In a very simple way, redux is, oh well, a state management library. The react-redux library stitches redux to react and makes both work seamlessly. Andthunk is our middleware that will enable API calls in our action creators, that other wise only return objects and wouldn't be able to perform an async request.

Creating a store

To create the store you will need createStore from redux and you will also need to set up your reducers and middleware so that you incorporate them on the store. In the case of our tweeter app we did it as follows:

jsx
//in our index.js
import { createStore } from "redux";
import reducer from "./reducers";
import middleware from "./middleware";
const store = createStore(reducer, middleware);

As you can see the store is completely dependent of the reducer and your middleware.

Reducer & Action Creators

The reducer will specify how the application state changes in response to actions depending on the user interaction with the UI. Note that actions only describe what happened not how the state changes, this will be the role of the reducers.

A reducer is a pure function and you will not have any side effects, no API calls, no surprises. This is why we will need to have a thunk middleware further down the line.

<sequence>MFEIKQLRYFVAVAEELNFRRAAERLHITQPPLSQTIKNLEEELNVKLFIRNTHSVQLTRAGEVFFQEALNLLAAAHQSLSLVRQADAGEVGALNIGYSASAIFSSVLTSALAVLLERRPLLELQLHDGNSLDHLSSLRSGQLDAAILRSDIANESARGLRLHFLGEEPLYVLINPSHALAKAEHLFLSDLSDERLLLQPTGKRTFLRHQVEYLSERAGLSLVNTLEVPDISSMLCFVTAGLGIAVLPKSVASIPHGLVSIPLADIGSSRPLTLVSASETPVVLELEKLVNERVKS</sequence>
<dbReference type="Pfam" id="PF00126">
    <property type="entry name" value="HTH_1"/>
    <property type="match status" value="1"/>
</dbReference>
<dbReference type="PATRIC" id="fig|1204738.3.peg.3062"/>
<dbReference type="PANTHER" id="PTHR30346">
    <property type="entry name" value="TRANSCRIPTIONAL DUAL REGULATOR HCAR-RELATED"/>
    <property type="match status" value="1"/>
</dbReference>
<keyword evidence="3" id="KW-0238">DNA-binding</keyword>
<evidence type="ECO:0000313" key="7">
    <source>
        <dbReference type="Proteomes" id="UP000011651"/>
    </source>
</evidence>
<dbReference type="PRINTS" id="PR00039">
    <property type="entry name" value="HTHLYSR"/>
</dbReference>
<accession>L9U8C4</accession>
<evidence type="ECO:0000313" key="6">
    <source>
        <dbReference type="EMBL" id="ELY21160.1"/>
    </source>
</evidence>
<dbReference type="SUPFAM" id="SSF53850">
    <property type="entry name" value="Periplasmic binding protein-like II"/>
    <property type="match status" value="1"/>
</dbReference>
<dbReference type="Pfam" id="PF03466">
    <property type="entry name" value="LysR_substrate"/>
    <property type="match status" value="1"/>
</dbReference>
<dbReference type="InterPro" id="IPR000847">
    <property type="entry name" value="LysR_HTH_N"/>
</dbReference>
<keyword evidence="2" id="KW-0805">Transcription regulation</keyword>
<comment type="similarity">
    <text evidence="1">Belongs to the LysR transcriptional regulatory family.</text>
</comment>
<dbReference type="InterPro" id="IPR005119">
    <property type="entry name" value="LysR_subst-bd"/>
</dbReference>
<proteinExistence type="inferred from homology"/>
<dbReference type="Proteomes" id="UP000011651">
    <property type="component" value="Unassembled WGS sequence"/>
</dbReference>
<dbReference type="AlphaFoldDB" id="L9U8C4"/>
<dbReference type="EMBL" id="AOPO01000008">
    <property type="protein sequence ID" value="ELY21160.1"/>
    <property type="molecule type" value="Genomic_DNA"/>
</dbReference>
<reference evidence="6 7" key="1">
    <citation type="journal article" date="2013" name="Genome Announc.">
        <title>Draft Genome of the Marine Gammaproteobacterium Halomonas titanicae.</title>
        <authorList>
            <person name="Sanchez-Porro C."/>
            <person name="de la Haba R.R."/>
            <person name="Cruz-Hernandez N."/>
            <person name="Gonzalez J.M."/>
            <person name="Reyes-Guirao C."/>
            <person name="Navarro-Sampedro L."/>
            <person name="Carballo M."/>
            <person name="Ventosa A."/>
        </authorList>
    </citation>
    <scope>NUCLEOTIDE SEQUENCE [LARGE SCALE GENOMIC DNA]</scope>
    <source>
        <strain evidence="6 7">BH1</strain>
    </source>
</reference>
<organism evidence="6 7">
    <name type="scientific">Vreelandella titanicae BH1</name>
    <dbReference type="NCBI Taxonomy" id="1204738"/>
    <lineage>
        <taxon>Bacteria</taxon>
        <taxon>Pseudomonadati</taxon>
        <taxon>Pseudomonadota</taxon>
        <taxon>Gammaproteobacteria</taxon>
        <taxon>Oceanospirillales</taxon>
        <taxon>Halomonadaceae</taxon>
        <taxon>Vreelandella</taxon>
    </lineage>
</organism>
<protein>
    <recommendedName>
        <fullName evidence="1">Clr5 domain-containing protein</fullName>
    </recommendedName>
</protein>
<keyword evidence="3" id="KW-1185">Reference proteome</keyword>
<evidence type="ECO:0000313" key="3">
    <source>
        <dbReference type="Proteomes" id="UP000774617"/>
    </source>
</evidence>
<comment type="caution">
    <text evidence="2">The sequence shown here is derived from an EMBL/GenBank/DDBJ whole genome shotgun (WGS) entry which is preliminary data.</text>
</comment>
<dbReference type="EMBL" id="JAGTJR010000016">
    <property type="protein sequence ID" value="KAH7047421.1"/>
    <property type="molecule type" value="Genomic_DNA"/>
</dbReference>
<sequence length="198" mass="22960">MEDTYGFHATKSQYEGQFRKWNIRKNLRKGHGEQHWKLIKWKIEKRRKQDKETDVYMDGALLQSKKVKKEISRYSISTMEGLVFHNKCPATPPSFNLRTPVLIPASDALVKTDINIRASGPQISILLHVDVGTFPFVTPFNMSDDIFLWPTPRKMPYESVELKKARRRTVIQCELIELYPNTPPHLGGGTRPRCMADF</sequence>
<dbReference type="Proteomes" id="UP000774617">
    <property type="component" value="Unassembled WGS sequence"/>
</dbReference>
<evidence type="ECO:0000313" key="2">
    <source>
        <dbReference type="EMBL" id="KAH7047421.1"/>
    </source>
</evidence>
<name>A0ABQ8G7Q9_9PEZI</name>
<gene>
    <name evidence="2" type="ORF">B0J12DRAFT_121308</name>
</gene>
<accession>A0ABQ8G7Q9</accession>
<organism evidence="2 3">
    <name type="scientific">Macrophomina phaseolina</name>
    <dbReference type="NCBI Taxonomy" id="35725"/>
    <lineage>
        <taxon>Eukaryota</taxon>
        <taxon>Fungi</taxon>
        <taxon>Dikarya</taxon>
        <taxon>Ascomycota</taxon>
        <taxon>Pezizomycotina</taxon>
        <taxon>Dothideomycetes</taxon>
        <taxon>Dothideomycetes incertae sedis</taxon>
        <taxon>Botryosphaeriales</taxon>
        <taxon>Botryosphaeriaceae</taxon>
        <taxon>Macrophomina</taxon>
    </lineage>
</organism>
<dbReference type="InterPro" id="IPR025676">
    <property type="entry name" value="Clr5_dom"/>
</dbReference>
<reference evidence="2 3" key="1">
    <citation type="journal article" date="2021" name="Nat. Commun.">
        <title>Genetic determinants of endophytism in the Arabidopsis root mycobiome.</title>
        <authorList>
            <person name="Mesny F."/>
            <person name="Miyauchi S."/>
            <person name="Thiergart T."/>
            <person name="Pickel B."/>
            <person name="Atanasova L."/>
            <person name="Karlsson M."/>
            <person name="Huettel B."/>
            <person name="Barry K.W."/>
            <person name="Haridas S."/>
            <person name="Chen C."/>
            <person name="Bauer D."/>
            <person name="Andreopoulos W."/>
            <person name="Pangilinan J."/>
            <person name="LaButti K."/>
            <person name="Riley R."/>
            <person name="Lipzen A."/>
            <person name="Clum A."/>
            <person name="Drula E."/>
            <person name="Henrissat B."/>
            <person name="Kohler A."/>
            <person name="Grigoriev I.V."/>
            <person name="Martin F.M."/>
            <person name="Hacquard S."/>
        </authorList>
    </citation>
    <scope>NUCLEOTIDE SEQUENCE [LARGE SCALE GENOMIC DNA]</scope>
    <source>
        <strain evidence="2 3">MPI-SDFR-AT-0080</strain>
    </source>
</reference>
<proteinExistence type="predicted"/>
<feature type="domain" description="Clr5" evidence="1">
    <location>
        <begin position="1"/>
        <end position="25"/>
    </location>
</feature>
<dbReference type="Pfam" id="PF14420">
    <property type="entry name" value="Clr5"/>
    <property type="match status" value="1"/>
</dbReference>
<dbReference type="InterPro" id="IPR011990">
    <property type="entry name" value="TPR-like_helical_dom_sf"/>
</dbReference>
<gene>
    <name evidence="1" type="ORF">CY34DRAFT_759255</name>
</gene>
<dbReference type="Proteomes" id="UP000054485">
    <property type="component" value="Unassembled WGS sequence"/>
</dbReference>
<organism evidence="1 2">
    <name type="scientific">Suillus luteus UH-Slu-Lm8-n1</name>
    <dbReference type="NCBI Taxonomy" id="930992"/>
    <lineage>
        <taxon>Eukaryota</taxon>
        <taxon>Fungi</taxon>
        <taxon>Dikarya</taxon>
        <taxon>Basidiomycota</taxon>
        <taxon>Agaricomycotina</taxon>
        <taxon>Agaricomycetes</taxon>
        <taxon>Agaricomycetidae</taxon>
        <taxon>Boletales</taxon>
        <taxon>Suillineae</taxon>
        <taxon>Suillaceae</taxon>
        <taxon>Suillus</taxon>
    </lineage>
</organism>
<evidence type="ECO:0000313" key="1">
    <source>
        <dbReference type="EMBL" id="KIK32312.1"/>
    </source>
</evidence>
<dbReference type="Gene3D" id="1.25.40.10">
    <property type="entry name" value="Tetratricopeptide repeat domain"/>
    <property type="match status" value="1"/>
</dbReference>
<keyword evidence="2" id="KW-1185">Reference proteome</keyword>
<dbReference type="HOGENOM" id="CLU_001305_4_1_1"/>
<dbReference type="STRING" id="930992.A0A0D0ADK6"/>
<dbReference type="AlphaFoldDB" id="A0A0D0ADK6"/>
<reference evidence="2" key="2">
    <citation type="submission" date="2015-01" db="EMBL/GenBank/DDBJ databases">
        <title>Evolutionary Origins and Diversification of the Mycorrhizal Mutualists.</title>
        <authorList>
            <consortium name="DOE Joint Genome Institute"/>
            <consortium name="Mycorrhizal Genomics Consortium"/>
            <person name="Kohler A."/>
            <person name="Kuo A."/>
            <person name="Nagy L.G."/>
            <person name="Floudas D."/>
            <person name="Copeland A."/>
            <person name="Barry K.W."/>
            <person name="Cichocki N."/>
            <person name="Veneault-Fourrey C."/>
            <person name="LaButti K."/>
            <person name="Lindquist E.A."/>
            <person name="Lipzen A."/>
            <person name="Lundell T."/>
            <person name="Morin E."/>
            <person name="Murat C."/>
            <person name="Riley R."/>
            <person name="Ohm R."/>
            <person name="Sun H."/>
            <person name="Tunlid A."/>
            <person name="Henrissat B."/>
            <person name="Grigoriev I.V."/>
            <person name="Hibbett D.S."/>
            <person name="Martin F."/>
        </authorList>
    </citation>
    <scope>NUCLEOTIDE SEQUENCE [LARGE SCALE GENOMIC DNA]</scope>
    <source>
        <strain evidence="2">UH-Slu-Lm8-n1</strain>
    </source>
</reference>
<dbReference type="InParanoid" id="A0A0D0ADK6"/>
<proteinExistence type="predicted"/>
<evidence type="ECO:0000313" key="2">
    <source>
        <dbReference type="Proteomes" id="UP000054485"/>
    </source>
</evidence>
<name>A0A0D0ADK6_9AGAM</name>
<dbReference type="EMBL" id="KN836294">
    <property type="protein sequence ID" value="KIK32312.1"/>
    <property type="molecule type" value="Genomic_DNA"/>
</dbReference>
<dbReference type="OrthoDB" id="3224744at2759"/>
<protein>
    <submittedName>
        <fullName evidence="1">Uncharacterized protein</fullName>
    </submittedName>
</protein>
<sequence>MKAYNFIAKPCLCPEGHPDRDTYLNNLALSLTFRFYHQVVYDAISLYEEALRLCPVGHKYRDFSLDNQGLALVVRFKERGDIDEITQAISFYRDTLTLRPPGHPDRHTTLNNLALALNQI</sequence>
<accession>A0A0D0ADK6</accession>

Before we start with defining the reducer it will be very important to understand how the state of your overall app should look like in the form of one object. I must confess, this was a very tricky one for me, and I am not 100% confident that I will get it right on the next time.

According to the Udacity team my store should be something like this:

js
{
tweets: {
tweetId: { tweetId, authorId, timestamp, text, likes, replies, replyingTo},
tweetId: { tweetId, authorId, timestamp, text, likes, replies, replyingTo}
},
users: {
userId: {userId, userName, avatar, tweetsArray},
userId: {userId, userName, avatar, tweetsArray}
}
}

As a result, you will have, at least 2 slices of state: tweets and users. As we progressed with the project, we realized that we needed a couple of more things in the state and we ended with the following:

jsx